L2 Effect on Bilingual Spanish/English Encoding of Motion Events: Does Manner Salience Transfer?
This study explores the potential effect of a second language (L2) on first language (L1) encoding of motion events. The domain of interest is MANNER and the goal is to investigate if the degree of manner salience can be restructured under the effect of a L2. Slobin (2004, 2006) proposes an expansion of Talmy’s (1985, 1991, 2000) binary typology and observes that the degree of manner salience varies cross-linguistically. The two languages investigated in this study, Spanish and English, are at divergent points along the cline of manner salience. In addition, Slobin (1996b) suggests dividing MANNER into tier one (T1) manner and tier two (T2) manner. T1-MANNER is available in both Spanish and English, but T2-MANNER is not readily available in Spanish. Thus, it is postulated that if L2 transfer of manner salience occurs, a strong piece of evidence would be to observe an increase in the encoding of T2-MANNER in Spanish. In order to test this idea, the methodology and some of the stimuli from Sakurai (2014) were adapted. The experimental group consisted of adult L1-Spanish/L2-English bilinguals (n = 11 females; n = 19 males; M = 34.23 years of age, with SD = 10.32) and the control group consisted of adult L1-English speakers (n = 7 females; n = 13 males; M = 33.55 years of age, with SD = 11.91). There were two linguistic tasks and two non-linguistic tasks. The linguistic tasks involved narrating stories from Mayer’s (1969) picture book Frog, Where Are You? and from a custom-made animation created from episodes of Gazoon (Villemaine & Trouvé, 2007). The two non-linguistic tasks consisted of a MANNER/PATH categorical task and a MANNER/PATH similarity task originally designed by Sakurai (2014) and modified in the current study. In addition, the Bilingual Language Profile, BLP (Birdsong et al., 2012) was administered to the experimental group in order to assess the relationship (if any) between the L2 dominance scores and the performance in the tasks. The results show that both groups encoded more MANNER in the second linguistic task (the animation) as compared to the first linguistic task (the picture book). There are no statistically significant differences between groups for the proportions of MANNER encoded in the linguistic tasks. However, there is a significant positive correlation (p < 0.01) between the L2 dominance scores and the encoding of T2-MANNER in the animation. This suggests that the effect goes beyond variances in stimulus type: subjects with high L2 dominance scores produced more MANNER expressions characteristic of their L2. The results for the non-linguistic tasks show that the L1-English speakers preferred MANNER to a significantly greater degree than the bilinguals in the first task (p < 0.01). These results conform to the expected lexicalization patterns. There are no significant differences among groups for the second non-linguistic task in regards to MANNER. However, there are significant correlations (p < 0.05) between L2 dominance score and these results. The higher the L2 dominance score, the higher the average MANNER rating and the lower the average PATH rating. Further analyses reveal that the initial between-group difference in the categorical task disappears when the degree of L2 dominance is taken into account. That is, the subjects with L2 dominance scores above the median preferred and rated MANNER in a similar way to the control group in both non-linguistic tasks. Overall, these preliminary findings support the idea of a L2 effect on motion event cognition which could make MANNER more salient in the L1. These results have implications in the fields of cognitive linguistics, linguistic relativity, linguistic typology, second language acquisition, and motion-event experimentation. More data needs to be collected to further validate these results.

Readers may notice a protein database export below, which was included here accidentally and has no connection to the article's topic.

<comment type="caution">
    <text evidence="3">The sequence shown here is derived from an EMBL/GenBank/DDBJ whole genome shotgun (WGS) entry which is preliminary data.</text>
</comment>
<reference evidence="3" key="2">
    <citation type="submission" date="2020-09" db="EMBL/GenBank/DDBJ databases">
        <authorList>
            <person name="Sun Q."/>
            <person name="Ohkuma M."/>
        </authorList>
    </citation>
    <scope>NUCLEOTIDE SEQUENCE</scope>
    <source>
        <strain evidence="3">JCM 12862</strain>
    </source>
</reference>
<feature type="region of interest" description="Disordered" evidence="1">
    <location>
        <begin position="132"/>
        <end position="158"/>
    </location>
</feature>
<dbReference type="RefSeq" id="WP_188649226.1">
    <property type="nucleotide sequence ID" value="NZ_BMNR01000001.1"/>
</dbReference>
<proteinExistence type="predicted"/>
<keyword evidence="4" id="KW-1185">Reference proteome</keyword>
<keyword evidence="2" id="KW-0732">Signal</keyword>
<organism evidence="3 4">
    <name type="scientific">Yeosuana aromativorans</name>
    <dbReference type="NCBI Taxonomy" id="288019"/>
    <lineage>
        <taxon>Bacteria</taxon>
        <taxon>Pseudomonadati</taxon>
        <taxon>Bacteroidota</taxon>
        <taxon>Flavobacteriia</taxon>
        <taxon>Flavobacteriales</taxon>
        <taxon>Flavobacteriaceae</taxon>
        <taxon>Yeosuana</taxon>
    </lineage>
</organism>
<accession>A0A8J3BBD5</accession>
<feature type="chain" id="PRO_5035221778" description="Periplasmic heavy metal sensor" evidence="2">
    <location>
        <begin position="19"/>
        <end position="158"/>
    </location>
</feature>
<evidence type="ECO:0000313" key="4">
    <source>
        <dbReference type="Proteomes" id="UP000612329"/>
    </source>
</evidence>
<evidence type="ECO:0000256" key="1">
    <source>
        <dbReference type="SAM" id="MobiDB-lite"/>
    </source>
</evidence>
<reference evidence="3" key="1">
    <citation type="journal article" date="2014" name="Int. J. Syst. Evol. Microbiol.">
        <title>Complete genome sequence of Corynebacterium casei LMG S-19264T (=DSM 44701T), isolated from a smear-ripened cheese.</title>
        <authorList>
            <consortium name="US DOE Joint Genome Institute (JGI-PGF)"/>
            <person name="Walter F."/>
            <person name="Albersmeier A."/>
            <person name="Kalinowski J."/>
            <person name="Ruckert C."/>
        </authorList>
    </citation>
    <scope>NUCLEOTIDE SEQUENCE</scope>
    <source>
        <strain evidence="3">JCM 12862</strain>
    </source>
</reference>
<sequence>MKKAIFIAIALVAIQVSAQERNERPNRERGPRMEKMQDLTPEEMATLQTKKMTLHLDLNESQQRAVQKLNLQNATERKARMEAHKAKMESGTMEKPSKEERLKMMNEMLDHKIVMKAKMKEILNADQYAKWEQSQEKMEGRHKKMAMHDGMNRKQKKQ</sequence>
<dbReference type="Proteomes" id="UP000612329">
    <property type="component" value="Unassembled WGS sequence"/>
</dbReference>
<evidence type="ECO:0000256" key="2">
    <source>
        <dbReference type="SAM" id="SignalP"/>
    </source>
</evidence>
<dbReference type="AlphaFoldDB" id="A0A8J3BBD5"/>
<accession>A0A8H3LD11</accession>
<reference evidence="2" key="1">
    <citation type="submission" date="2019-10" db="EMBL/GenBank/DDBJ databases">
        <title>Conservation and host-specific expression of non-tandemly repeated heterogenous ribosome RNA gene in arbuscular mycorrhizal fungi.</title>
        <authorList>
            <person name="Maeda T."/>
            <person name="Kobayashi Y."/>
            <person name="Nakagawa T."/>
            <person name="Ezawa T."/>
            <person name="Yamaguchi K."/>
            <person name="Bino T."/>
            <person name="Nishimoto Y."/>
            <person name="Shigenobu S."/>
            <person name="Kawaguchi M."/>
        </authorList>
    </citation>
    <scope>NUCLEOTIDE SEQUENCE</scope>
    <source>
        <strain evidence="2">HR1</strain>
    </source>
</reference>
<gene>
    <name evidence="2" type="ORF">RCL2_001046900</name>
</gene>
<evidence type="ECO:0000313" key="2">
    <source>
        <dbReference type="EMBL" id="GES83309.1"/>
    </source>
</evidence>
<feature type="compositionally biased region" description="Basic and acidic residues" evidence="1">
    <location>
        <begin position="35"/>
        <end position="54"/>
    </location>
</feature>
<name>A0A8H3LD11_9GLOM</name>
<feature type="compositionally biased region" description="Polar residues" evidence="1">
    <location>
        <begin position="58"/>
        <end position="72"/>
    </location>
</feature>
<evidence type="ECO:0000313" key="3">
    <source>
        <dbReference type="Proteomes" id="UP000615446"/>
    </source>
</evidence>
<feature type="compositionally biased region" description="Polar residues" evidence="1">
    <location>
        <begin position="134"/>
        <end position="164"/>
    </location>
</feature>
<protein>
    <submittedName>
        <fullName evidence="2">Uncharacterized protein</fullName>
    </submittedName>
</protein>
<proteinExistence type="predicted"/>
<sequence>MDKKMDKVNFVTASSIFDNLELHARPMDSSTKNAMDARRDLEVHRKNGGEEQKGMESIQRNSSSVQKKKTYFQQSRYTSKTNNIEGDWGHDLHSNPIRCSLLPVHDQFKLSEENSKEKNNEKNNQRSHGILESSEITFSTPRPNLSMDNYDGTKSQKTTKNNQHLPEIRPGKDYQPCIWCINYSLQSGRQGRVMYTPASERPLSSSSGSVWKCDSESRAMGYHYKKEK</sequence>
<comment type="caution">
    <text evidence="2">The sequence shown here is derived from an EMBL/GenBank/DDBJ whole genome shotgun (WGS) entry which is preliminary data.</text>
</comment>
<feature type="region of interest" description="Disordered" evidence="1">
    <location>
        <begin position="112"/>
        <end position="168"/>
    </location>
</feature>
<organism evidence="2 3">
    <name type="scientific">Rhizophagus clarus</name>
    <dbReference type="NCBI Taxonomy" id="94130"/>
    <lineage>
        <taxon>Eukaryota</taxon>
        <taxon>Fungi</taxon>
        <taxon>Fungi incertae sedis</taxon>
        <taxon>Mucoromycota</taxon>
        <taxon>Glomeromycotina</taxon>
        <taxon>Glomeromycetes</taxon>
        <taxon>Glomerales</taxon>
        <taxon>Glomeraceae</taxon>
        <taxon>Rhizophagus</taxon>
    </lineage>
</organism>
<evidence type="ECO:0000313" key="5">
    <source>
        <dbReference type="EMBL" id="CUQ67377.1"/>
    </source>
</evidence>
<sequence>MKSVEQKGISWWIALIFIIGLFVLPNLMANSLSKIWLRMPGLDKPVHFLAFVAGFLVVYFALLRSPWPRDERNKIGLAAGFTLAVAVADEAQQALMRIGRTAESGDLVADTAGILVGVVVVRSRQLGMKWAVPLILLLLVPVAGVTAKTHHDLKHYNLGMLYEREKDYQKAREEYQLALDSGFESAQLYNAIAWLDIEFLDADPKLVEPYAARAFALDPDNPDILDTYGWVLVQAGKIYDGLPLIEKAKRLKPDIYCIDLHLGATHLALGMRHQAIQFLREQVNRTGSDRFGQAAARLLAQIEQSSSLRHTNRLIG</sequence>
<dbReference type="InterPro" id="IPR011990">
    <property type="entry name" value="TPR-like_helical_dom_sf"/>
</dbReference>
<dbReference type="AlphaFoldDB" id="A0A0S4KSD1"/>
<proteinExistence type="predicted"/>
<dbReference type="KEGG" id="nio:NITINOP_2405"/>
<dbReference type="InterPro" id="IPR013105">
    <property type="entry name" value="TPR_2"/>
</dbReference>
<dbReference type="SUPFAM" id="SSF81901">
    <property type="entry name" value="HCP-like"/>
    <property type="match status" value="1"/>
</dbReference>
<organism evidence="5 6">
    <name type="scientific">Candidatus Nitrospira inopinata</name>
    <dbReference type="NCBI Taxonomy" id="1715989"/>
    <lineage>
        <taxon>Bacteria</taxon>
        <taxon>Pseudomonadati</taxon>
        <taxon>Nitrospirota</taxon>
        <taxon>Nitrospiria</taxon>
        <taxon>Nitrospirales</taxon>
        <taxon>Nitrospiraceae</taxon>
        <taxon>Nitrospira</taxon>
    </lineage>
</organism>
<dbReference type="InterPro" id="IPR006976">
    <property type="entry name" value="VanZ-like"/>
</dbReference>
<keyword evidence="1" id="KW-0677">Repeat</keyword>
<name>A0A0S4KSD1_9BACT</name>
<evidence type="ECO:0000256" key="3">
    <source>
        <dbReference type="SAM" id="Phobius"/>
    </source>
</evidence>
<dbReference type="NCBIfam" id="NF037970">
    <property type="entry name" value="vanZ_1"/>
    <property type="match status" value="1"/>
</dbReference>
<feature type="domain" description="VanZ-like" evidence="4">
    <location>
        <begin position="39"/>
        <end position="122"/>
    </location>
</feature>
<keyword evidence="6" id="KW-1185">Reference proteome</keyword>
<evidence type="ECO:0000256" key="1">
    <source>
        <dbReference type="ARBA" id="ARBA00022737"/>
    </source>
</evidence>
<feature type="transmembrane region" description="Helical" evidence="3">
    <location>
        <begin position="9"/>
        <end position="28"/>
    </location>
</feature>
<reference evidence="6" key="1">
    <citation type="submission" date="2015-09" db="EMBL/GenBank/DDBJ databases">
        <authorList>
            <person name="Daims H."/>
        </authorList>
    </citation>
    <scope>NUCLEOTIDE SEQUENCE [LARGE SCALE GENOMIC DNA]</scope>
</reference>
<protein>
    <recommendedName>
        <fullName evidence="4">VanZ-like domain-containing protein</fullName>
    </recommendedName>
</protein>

Hammond, Purdue University.
Bilingual education|Linguistics|Cognitive psychology
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